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Jim Cook



Every once in a while I switch the TV channel from Fox to CNBC to see what the liberals are saying.  After listening awhile I get a deep sense of hopelessness and foreboding for our country.  The most important thing for the left is giving money to people.  They are happy to see the growth of food stamps, disability payments, housing subsidies, free healthcare and all the other welfare benefits.  They utterly fail to see the damage it is doing to the recipients.  Whole cities that once flourished have deteriorated into rotting eyesores populated with shambling hulks of chemically dependent drones.  These people are no longer employable.  They have become incompetent and helpless and the liberals can’t see that it’s their doing.

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The Best of Jim Cook Archive

Best of Doug Noland
April 10, 2012
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The week brought important confirmation for the thesis of heightened European market vulnerability.  There’s a strong case that an important market inflection point has been reached in Europe.  Once de-risking/de-leveraging dynamics commence in earnest they generally persist.  Contagion effects build momentum.  And this week global markets also appeared increasingly vulnerable.  But how this might play out in our markets is less clear.

There was a certain amount of intrigue heading into today’s payroll data, not the least of which was that most markets were closed for the holiday.  Many thought somewhat disappointing data would support Dr. Bernanke’s case for QE3, in the process bolstering the flagging “risk on” trade.  Others, including myself, believed U.S. equities would prefer stronger data, employment growth that would support the “U.S. as relatively best performer” thesis.   But at 120,000, the increase in nonfarm payrolls was the weakest reading since October (112,000) and below even the pessimistic estimates.  Bonds surged on the news, as S&P 500 futures sank more than 1%.  The dollar retreated somewhat on the news, although the currencies were mixed overall.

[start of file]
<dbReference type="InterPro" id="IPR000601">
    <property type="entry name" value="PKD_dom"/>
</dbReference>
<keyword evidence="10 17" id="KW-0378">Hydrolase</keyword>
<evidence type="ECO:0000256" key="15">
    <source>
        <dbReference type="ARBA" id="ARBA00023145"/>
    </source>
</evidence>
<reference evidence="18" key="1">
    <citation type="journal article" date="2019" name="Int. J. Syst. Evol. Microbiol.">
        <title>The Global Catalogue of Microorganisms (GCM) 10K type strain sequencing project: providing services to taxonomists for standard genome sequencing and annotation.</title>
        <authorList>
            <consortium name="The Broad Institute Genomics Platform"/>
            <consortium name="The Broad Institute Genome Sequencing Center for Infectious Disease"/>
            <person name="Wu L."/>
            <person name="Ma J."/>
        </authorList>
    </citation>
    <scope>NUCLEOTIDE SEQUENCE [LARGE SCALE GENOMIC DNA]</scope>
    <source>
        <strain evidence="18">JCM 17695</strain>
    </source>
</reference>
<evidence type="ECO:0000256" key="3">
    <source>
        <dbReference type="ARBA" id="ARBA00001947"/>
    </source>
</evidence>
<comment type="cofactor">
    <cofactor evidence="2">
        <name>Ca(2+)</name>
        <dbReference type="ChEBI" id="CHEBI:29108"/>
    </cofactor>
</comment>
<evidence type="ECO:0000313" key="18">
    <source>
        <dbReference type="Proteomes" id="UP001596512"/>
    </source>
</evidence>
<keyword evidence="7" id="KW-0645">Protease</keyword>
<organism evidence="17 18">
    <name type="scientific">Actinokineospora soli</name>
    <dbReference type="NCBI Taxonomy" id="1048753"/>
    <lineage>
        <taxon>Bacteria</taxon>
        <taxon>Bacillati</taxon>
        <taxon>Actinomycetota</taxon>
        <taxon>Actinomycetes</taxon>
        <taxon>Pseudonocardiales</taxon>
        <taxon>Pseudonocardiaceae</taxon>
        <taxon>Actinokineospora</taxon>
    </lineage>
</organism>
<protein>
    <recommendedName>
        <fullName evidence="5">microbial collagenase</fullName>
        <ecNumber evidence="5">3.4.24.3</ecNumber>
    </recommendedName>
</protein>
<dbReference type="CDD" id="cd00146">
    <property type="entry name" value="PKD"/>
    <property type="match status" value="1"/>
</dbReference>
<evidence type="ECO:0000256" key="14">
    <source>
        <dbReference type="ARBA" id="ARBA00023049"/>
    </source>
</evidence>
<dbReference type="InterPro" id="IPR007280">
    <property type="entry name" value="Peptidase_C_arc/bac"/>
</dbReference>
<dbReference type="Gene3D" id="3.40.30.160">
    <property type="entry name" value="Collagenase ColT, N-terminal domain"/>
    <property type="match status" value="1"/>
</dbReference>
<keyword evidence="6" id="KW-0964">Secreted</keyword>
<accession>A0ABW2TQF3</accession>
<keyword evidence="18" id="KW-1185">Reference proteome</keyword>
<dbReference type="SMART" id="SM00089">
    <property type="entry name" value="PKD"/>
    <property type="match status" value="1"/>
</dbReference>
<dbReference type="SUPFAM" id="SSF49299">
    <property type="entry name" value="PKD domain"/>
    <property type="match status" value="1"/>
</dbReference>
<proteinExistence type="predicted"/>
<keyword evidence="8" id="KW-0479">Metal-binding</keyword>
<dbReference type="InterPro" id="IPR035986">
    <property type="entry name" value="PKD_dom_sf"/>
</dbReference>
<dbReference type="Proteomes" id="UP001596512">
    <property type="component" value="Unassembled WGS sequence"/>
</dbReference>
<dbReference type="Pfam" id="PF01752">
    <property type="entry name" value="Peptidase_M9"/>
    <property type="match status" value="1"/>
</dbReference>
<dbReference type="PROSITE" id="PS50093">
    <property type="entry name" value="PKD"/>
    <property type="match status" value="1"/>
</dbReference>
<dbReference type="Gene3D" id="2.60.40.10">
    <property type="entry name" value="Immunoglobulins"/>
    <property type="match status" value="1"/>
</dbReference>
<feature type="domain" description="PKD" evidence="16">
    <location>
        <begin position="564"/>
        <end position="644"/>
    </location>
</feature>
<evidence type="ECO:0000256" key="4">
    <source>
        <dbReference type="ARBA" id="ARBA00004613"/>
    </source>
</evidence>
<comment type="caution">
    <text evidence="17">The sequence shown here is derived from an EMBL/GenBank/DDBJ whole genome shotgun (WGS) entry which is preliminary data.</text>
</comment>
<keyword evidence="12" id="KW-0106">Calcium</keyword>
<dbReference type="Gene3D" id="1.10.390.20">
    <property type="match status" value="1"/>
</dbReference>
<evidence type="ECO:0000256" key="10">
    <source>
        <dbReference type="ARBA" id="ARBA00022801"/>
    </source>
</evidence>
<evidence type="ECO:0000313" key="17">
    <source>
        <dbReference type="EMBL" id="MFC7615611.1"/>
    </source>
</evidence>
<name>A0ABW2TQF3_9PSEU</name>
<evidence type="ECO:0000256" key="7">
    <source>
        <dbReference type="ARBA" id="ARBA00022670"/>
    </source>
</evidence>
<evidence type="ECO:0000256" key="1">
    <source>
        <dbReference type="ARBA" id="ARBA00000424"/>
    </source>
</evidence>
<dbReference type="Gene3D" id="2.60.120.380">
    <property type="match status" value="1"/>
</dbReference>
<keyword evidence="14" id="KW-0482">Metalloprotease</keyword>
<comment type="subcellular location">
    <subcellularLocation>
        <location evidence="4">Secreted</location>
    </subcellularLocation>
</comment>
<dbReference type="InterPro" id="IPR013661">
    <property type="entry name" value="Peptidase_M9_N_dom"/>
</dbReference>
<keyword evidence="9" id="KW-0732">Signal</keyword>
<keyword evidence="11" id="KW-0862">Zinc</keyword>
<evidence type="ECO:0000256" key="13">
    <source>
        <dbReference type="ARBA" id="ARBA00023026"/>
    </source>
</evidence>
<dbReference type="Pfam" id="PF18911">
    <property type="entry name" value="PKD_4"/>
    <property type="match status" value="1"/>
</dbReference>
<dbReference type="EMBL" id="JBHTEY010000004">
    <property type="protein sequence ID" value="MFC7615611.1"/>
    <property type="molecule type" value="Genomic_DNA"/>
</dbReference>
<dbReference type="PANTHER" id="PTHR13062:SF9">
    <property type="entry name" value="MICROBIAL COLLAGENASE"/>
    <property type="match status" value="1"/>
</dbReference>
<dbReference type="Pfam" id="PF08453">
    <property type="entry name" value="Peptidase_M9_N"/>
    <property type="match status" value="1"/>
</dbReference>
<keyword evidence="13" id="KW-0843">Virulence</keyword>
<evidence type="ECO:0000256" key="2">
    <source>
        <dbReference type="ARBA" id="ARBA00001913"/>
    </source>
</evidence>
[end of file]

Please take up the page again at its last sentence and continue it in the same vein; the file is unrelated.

Today accounted for much of this week’s decline in ten-year Treasury yields.  Fixed income spreads were generally resilient in the face of heightened European stress and resulting pressure on global risk markets.  If Friday’s Treasury rally is sustained Monday, it will be interesting to monitor various Credit spreads (many Credit instruments did not trade Friday).  There is growing market chatter regarding huge positions in various Credit indices being traded by major market operators (including JPMorgan).   I would tend to see such a backdrop raising the odds of market fireworks if the reemergence of European debt stress provokes a bout of general risk aversion.  With markets now poised for a weak Monday open, those positioned aggressively “risk on” will have a long weekend to contemplate an increasingly unsettled backdrop.

U.S. stocks were lower for the week, although they significantly outperformed Europe and most global bourses.  While today’s data don’t help the cause, it’s too early to dismiss the possibility that U.S. equities have been anointed “best game in town” by the sophisticated market operators.  At the same time, I see added support for the view that much of the global leveraged speculating community is operating with “weak hands.”  When markets head south – albeit Spanish stocks and bonds, commodities or gold equities – there's intense pressure to liquidate positions and cut losses.  At the same time, our Bubble markets have a history of trying to ignore European developments.  At the minimum, it is at this point reasonable to presume that the recent halcyon period for global risk markets is winding down. 

At the end of the day, the fate of the current global “bull market” will likely be determined by the willingness of the Fed and ECB to continue aggressively expanding their balance sheets.  Markets over recent months again succumbed to Bubble dynamics, largely on the presumption that determined policymakers have things under control.  This confidence has fomented only more egregious speculative and leveraging excesses – along with resulting fragilities. 

One can point to a momentous policy flaw:  policymakers have believed that it's critical to underpin financial markets during periods of stress, while failing to appreciate that this policy course nurtures dependencies and susceptibilities.  Over the years – and certainly going back to policy responses in 2008/09 and more recently with QE2 and LTRO – extraordinary policy measures have created acute dependency to ongoing liquidity measures.  Each intervention sows the seeds for the next even grander intervention.  At some point policymakers will simply not be able to deliver.